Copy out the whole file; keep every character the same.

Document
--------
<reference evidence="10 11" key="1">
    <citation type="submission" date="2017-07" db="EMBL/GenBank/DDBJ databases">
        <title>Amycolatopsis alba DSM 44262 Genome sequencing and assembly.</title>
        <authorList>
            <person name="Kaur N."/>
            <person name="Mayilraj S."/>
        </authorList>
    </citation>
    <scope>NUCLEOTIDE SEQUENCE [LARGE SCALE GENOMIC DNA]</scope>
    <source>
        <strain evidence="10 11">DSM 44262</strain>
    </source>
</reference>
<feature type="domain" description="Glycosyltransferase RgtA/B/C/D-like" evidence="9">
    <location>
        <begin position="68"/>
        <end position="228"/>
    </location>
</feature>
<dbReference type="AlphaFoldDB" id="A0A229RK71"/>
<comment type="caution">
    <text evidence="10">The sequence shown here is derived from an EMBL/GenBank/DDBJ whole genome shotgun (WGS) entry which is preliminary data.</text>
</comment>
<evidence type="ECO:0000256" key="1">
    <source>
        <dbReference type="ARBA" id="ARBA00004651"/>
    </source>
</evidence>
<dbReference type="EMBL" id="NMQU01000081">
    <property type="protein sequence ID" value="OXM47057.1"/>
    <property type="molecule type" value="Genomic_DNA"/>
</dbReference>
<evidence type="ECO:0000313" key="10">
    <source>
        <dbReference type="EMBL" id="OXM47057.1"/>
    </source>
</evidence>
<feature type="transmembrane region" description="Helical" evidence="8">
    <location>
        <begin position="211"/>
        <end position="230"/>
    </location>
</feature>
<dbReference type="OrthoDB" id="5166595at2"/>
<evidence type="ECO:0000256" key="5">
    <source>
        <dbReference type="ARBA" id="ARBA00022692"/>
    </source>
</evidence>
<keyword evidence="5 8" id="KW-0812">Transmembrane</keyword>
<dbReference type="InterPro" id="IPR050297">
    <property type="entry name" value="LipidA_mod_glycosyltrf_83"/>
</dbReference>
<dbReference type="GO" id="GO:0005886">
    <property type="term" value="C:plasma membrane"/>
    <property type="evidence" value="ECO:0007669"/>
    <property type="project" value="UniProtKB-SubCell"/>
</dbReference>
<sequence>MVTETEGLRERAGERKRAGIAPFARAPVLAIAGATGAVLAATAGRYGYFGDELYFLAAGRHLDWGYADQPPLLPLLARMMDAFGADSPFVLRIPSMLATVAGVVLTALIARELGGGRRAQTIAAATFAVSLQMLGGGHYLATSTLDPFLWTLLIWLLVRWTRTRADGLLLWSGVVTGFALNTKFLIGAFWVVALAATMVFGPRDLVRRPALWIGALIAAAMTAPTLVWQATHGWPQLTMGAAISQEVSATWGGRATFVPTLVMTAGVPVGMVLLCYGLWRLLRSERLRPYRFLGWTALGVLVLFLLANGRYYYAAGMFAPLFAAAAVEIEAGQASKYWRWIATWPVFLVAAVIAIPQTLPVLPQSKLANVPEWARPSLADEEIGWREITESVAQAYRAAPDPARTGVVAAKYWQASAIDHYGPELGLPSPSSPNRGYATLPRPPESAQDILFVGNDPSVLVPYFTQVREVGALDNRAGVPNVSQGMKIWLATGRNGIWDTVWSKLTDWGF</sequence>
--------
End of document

<reference evidence="10 11" key="1">
    <citation type="submission" date="2017-07" db="EMBL/GenBank/DDBJ databases">
        <title>Amycolatopsis alba DSM 44262 Genome sequencing and assembly.</title>
        <authorList>
            <person name="Kaur N."/>
            <person name="Mayilraj S."/>
        </authorList>
    </citation>
    <scope>NUCLEOTIDE SEQUENCE [LARGE SCALE GENOMIC DNA]</scope>
    <source>
        <strain evidence="10 11">DSM 44262</strain>
    </source>
</reference>
<feature type="domain" description="Glycosyltransferase RgtA/B/C/D-like" evidence="9">
    <location>
        <begin position="68"/>
        <end position="228"/>
    </location>
</feature>
<dbReference type="AlphaFoldDB" id="A0A229RK71"/>
<comment type="caution">
    <text evidence="10">The sequence shown here is derived from an EMBL/GenBank/DDBJ whole genome shotgun (WGS) entry which is preliminary data.</text>
</comment>
<evidence type="ECO:0000256" key="1">
    <source>
        <dbReference type="ARBA" id="ARBA00004651"/>
    </source>
</evidence>
<dbReference type="EMBL" id="NMQU01000081">
    <property type="protein sequence ID" value="OXM47057.1"/>
    <property type="molecule type" value="Genomic_DNA"/>
</dbReference>
<evidence type="ECO:0000313" key="10">
    <source>
        <dbReference type="EMBL" id="OXM47057.1"/>
    </source>
</evidence>
<feature type="transmembrane region" description="Helical" evidence="8">
    <location>
        <begin position="211"/>
        <end position="230"/>
    </location>
</feature>
<dbReference type="OrthoDB" id="5166595at2"/>
<evidence type="ECO:0000256" key="5">
    <source>
        <dbReference type="ARBA" id="ARBA00022692"/>
    </source>
</evidence>
<keyword evidence="5 8" id="KW-0812">Transmembrane</keyword>
<dbReference type="InterPro" id="IPR050297">
    <property type="entry name" value="LipidA_mod_glycosyltrf_83"/>
</dbReference>
<dbReference type="GO" id="GO:0005886">
    <property type="term" value="C:plasma membrane"/>
    <property type="evidence" value="ECO:0007669"/>
    <property type="project" value="UniProtKB-SubCell"/>
</dbReference>
<sequence>MVTETEGLRERAGERKRAGIAPFARAPVLAIAGATGAVLAATAGRYGYFGDELYFLAAGRHLDWGYADQPPLLPLLARMMDAFGADSPFVLRIPSMLATVAGVVLTALIARELGGGRRAQTIAAATFAVSLQMLGGGHYLATSTLDPFLWTLLIWLLVRWTRTRADGLLLWSGVVTGFALNTKFLIGAFWVVALAATMVFGPRDLVRRPALWIGALIAAAMTAPTLVWQATHGWPQLTMGAAISQEVSATWGGRATFVPTLVMTAGVPVGMVLLCYGLWRLLRSERLRPYRFLGWTALGVLVLFLLANGRYYYAAGMFAPLFAAAAVEIEAGQASKYWRWIATWPVFLVAAVIAIPQTLPVLPQSKLANVPEWARPSLADEEIGWREITESVAQAYRAAPDPARTGVVAAKYWQASAIDHYGPELGLPSPSSPNRGYATLPRPPESAQDILFVGNDPSVLVPYFTQVREVGALDNRAGVPNVSQGMKIWLATGRNGIWDTVWSKLTDWGF</sequence>